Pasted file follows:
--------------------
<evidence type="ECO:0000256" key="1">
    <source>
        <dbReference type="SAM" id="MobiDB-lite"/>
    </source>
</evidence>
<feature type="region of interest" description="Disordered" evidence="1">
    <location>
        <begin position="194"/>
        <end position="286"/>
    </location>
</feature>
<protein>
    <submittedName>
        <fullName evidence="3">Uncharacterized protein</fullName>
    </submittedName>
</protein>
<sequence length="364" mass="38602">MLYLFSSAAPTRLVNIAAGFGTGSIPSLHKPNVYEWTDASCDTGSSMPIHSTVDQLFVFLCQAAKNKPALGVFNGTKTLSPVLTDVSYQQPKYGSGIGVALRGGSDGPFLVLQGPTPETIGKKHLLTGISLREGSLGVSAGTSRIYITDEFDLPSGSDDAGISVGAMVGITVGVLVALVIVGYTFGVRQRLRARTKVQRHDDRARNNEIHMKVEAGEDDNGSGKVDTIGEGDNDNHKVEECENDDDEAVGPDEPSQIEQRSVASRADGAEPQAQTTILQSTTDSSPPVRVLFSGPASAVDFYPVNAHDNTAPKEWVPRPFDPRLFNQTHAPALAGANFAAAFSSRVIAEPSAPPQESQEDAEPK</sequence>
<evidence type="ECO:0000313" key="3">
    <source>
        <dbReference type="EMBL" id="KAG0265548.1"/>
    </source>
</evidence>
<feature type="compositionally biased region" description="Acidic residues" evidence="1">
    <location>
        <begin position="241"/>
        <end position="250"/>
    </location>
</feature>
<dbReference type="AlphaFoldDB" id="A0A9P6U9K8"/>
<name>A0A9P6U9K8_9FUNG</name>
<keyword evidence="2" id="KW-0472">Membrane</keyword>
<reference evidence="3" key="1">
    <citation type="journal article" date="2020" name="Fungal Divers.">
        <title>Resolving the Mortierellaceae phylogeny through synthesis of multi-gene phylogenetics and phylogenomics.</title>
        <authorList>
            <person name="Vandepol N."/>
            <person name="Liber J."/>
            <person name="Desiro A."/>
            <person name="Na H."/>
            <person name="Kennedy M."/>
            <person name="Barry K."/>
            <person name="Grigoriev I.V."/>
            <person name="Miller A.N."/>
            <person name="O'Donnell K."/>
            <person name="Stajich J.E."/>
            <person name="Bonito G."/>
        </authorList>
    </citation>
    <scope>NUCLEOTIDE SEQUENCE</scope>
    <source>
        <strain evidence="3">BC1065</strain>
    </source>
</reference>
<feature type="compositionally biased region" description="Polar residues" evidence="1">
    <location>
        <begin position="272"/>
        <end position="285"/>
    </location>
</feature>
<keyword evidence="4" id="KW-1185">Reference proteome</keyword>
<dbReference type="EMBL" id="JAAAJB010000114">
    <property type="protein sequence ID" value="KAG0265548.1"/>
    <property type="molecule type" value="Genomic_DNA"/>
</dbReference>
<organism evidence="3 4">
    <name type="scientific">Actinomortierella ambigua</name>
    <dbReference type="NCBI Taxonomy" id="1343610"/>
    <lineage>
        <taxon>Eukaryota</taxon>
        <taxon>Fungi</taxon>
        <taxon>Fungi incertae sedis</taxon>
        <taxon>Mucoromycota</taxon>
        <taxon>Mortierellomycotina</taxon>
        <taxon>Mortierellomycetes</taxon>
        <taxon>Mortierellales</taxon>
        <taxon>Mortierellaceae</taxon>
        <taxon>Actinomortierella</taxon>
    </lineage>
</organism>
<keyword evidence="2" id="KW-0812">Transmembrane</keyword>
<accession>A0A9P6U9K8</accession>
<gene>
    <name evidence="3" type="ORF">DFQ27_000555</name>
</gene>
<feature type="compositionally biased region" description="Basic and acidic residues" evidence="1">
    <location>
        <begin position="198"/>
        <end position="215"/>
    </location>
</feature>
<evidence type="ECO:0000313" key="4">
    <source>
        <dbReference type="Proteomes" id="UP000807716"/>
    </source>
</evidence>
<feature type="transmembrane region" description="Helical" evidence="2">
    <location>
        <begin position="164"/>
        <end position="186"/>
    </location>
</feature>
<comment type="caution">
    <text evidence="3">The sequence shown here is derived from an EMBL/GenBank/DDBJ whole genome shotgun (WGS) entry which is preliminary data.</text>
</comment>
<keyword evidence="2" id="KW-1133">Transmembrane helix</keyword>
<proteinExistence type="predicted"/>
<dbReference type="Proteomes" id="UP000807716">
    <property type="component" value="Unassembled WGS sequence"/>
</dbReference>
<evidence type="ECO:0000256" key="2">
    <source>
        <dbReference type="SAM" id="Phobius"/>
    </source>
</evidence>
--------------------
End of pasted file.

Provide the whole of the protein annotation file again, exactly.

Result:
<evidence type="ECO:0000256" key="1">
    <source>
        <dbReference type="SAM" id="MobiDB-lite"/>
    </source>
</evidence>
<feature type="region of interest" description="Disordered" evidence="1">
    <location>
        <begin position="194"/>
        <end position="286"/>
    </location>
</feature>
<protein>
    <submittedName>
        <fullName evidence="3">Uncharacterized protein</fullName>
    </submittedName>
</protein>
<sequence length="364" mass="38602">MLYLFSSAAPTRLVNIAAGFGTGSIPSLHKPNVYEWTDASCDTGSSMPIHSTVDQLFVFLCQAAKNKPALGVFNGTKTLSPVLTDVSYQQPKYGSGIGVALRGGSDGPFLVLQGPTPETIGKKHLLTGISLREGSLGVSAGTSRIYITDEFDLPSGSDDAGISVGAMVGITVGVLVALVIVGYTFGVRQRLRARTKVQRHDDRARNNEIHMKVEAGEDDNGSGKVDTIGEGDNDNHKVEECENDDDEAVGPDEPSQIEQRSVASRADGAEPQAQTTILQSTTDSSPPVRVLFSGPASAVDFYPVNAHDNTAPKEWVPRPFDPRLFNQTHAPALAGANFAAAFSSRVIAEPSAPPQESQEDAEPK</sequence>
<evidence type="ECO:0000313" key="3">
    <source>
        <dbReference type="EMBL" id="KAG0265548.1"/>
    </source>
</evidence>
<feature type="compositionally biased region" description="Acidic residues" evidence="1">
    <location>
        <begin position="241"/>
        <end position="250"/>
    </location>
</feature>
<dbReference type="AlphaFoldDB" id="A0A9P6U9K8"/>
<name>A0A9P6U9K8_9FUNG</name>
<keyword evidence="2" id="KW-0472">Membrane</keyword>
<reference evidence="3" key="1">
    <citation type="journal article" date="2020" name="Fungal Divers.">
        <title>Resolving the Mortierellaceae phylogeny through synthesis of multi-gene phylogenetics and phylogenomics.</title>
        <authorList>
            <person name="Vandepol N."/>
            <person name="Liber J."/>
            <person name="Desiro A."/>
            <person name="Na H."/>
            <person name="Kennedy M."/>
            <person name="Barry K."/>
            <person name="Grigoriev I.V."/>
            <person name="Miller A.N."/>
            <person name="O'Donnell K."/>
            <person name="Stajich J.E."/>
            <person name="Bonito G."/>
        </authorList>
    </citation>
    <scope>NUCLEOTIDE SEQUENCE</scope>
    <source>
        <strain evidence="3">BC1065</strain>
    </source>
</reference>
<feature type="compositionally biased region" description="Polar residues" evidence="1">
    <location>
        <begin position="272"/>
        <end position="285"/>
    </location>
</feature>
<keyword evidence="4" id="KW-1185">Reference proteome</keyword>
<dbReference type="EMBL" id="JAAAJB010000114">
    <property type="protein sequence ID" value="KAG0265548.1"/>
    <property type="molecule type" value="Genomic_DNA"/>
</dbReference>
<organism evidence="3 4">
    <name type="scientific">Actinomortierella ambigua</name>
    <dbReference type="NCBI Taxonomy" id="1343610"/>
    <lineage>
        <taxon>Eukaryota</taxon>
        <taxon>Fungi</taxon>
        <taxon>Fungi incertae sedis</taxon>
        <taxon>Mucoromycota</taxon>
        <taxon>Mortierellomycotina</taxon>
        <taxon>Mortierellomycetes</taxon>
        <taxon>Mortierellales</taxon>
        <taxon>Mortierellaceae</taxon>
        <taxon>Actinomortierella</taxon>
    </lineage>
</organism>
<keyword evidence="2" id="KW-0812">Transmembrane</keyword>
<accession>A0A9P6U9K8</accession>
<gene>
    <name evidence="3" type="ORF">DFQ27_000555</name>
</gene>
<feature type="compositionally biased region" description="Basic and acidic residues" evidence="1">
    <location>
        <begin position="198"/>
        <end position="215"/>
    </location>
</feature>
<evidence type="ECO:0000313" key="4">
    <source>
        <dbReference type="Proteomes" id="UP000807716"/>
    </source>
</evidence>
<feature type="transmembrane region" description="Helical" evidence="2">
    <location>
        <begin position="164"/>
        <end position="186"/>
    </location>
</feature>
<comment type="caution">
    <text evidence="3">The sequence shown here is derived from an EMBL/GenBank/DDBJ whole genome shotgun (WGS) entry which is preliminary data.</text>
</comment>
<keyword evidence="2" id="KW-1133">Transmembrane helix</keyword>
<proteinExistence type="predicted"/>
<dbReference type="Proteomes" id="UP000807716">
    <property type="component" value="Unassembled WGS sequence"/>
</dbReference>
<evidence type="ECO:0000256" key="2">
    <source>
        <dbReference type="SAM" id="Phobius"/>
    </source>
</evidence>